close up of blanket flower
close up of blanket flower
Plants needing less water, such as blanketflower, can be grouped together to use water more efficiently. Photo by Wendy Hanson Mazet, Cooperative Extension.

Beautiful, plant-filled landscapes require water, but we live in the driest state in the nation. Western Nevada receives less than 7 inches of precipitation per year, and some years considerably less. But, we still want the aesthetic and cooling benefits of plants in our yard. What is a Nevada gardener to do?

An approach to water-efficient landscaping that is gaining a lot of traction nationwide is called the watershed approach. This approach involves making the best use of our natural precipitation by using a variety of techniques to hold the water on our landscape for plants to use. The benefits are that plants require less irrigation water to thrive, and we save money on the water bill.

In areas of the West that also tend to flood, like Nevada, an effective watershed technique is to work with the topography of your landscape in a way that captures and redirects rainwater to planted areas. This involves careful grading of your land to direct water from precipitation and irrigation runoff to trees, shrubs and bedding plants.

This approach has benefits beyond simply saving water. Holding landscape water in place promotes deep rooting of trees and shrubs, which helps them use water more efficiently. It also filters water as it moves through the landscape to remove many toxins and contaminants that may otherwise enter our river system.

close up of yarrow
Yarrow can be used to stabilize slopes, helping guide water to other plants that need it. Photo by Wendy Hanson Mazet, Cooperative Extension.

To do this in a way that is beneficial to your plants, you also need to group your landscape plants according to their water needs. Water can then be redirected to areas with plants that have the greatest need. And, it doesn’t take a huge change in contouring to move water. A slight change in the angle of the soil can direct water in a new direction toward water-hungry plants.

A good place to start is by watching the movement of water on your landscape during a rainstorm. Pay attention to how the water flows, where it pools and where it runs off.  Then, you can make subtle changes in grade to redirect the water or hold it in place for your plants. In most cases, this doesn’t require large equipment or a lot of money to accomplish. Most homeowners can make simple changes with a pair of strong gloves and a shovel.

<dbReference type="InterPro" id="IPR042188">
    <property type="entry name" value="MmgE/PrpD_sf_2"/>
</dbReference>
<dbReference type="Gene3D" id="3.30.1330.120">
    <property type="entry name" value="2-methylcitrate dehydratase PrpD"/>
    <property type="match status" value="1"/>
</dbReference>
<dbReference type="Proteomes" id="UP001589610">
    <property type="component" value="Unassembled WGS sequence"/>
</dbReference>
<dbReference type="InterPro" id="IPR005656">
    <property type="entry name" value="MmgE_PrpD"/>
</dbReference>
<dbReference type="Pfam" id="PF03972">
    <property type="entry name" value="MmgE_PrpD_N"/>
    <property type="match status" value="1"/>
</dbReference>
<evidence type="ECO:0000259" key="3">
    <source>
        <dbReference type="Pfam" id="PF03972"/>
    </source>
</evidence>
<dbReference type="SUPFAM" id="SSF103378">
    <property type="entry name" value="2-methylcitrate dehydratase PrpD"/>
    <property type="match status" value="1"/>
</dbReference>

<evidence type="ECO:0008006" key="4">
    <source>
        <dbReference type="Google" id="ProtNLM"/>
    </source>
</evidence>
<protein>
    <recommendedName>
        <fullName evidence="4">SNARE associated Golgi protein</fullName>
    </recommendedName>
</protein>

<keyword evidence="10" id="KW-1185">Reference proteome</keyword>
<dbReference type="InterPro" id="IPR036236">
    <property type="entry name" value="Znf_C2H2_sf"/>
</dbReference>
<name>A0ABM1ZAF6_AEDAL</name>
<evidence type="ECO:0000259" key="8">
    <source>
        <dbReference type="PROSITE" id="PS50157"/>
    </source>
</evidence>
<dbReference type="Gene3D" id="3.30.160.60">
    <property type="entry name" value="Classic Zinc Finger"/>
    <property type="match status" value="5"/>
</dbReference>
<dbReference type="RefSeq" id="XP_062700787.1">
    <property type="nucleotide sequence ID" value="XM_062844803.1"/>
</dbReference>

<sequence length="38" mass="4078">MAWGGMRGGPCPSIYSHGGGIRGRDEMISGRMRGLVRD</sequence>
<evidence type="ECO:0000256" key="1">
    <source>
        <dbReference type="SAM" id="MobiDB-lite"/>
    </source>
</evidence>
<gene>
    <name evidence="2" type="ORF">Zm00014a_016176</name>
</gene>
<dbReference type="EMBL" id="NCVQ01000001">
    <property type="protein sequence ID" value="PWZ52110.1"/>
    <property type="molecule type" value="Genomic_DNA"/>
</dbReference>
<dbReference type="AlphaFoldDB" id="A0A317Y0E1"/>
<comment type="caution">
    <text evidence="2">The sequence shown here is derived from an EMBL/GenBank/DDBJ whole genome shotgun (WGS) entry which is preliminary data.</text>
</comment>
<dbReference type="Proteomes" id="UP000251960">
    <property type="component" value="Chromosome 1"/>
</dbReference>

Another thing you can do to keep water on your land is to improve the water holding capacity and permeability of your soil by regular additions of compost and organic mulches. If you have a lawn, make sure to core aerate once or twice per year, in spring and fall. This process pulls small cores of soil from the lawn, relieving compaction and improving water infiltration into the soil.

Plant selection is an important element of the watershed landscaping approach. Choose plants that are either native or regionally adapted. Your local nursery can be a good source of information and appropriate plants.

Plants that tolerate and thrive in wetter soils include gaura, heuchera and candytuft (Iberis). Plants that work in drier parts of your yard include blanketflower (Gaillardia), evening-primrose (Oenothera) and blue flax (Linum). Plants that can stabilize slopes on your landscape include yarrow (Achillea), bearberry (Arcostaphylos) and Oregon-grape (Mahonia).

For more information on grouping plants according to their water needs (hydozoning), find a copy of the book, Water-Efficient Landscaping in the Intermountain West. It can be found in some local libraries or purchased at the Washoe County Cooperative Extension office at 4955 Energy Way.

 

Heidi Kratsch is the northern area horticulture specialist for University of Nevada Cooperative Extension. Have a question about plant selection? Contact a master gardener at 775-784-0265 or mastergardeners@unce.unr.edu.

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